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Royal Credit Union offers financial literacy program at Chippewa Valley Correctional Treatment Facility

CHIPPEWA FALLS, Wis. (WEAU) – The Royal Credit Union offers a financial literacy program at the Chippewa Valley Correctional Treatment Center. The course is designed to help CVCTF men prepare for their release from the facility. During the program, participants learn how to budget, pay bills, and how credit works.

Darrin Cowser is in the Department of Correctional Care at CVCTF. He has participated in and completed the financial literacy training program and believes it is a good tool to keep in his back pocket.

“Going through this program gave me a lot of insight into how to budget money and build a credit history so I could get credit,” Cowser said. “Credit is just borrowing money, which I didn’t know. Now I understand that, so maybe it will help me make bigger purchases like a house, owning a home, and owning a vehicle. .

Brandon Riechers is the CEO and President of RCU. On Wednesday, he saw the class first hand and had the chance to hear what the participants learned.

“What are they going to support when they join the community, what impact will that have on how they can teach their families, I hear a lot about saving, a lot about how they can read credit card statements, understanding what they’re paying interest,” Riechers said. “It’s very gratifying to hear that.”

Wisconsin Department of Financial Institutions Secretary Kathy Blumenfeld and Department of Corrections Secretary Kevin Carr were also present for Wednesday’s instruction.

Blumenfeld says it was a touching experience to watch the participants learn.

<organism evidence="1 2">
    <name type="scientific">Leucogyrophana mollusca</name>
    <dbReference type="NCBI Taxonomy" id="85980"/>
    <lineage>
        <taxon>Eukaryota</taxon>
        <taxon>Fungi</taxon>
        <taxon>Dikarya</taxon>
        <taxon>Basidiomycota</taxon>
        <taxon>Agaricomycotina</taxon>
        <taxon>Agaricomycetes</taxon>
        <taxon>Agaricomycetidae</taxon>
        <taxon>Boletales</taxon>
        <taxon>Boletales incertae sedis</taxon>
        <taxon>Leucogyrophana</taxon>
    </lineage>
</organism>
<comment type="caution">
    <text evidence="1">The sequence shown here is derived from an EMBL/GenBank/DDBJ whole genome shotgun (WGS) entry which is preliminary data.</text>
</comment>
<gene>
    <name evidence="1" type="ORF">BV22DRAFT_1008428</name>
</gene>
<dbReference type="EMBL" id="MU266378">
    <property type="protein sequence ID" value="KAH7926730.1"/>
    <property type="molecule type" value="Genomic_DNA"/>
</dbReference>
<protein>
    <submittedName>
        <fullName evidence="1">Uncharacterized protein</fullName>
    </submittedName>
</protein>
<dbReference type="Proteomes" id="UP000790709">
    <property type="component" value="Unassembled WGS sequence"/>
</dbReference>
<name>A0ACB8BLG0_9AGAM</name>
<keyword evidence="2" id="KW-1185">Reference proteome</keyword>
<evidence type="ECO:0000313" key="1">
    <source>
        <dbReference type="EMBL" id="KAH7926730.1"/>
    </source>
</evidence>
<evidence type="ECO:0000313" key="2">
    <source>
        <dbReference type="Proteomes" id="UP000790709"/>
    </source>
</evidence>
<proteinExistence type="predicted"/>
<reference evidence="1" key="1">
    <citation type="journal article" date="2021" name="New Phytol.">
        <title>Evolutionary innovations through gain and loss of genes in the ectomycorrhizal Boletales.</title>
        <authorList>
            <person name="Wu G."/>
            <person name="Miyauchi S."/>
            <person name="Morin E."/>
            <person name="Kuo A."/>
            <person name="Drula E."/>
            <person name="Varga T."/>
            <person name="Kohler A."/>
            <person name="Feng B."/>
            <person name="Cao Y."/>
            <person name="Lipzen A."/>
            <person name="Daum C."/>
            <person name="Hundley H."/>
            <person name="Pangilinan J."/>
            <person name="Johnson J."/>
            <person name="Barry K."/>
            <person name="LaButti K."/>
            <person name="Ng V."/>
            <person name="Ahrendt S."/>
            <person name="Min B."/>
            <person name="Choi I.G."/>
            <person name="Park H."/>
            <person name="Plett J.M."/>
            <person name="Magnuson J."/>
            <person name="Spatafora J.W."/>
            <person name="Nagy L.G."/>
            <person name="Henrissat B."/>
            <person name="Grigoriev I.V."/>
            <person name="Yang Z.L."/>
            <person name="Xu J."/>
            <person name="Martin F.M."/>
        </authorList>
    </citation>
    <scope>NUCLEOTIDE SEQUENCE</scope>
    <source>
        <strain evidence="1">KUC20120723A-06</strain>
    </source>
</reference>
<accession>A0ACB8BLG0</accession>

“Seeing the knowledge imparted to these people helps develop their financial acumen, money management and financial mindset so that when they live here they can come into the community on a good footing and get on the right path. financial well-being,” says Blumenfeld.

Carr says the most impactful part of the experience for him was hearing participants talk about how they could use what they learned in the future.

“When I heard how the people who received this educational opportunity thought it would help them and their families when they return to their communities, it warmed my heart”

Cowser believes this class can be helpful for anyone looking to improve themselves or make better financial choices.

“It can still give you tools to help you save more money, do something with your money instead of just wasting it on things you don’t need, but want,” said Cowser.

Riechers says the financial literacy program began in 2015 teaching at Eau Claire County Jail. Since then, including the CVCTF, Barron and Dunn County Jails have also implemented the program. He says that with the data collected so far, the class has had a positive impact on those returning to their communities.

“We’ve seen statistics on how it’s helped people back in the community, so it’s very positive from that perspective,” Riechers said.

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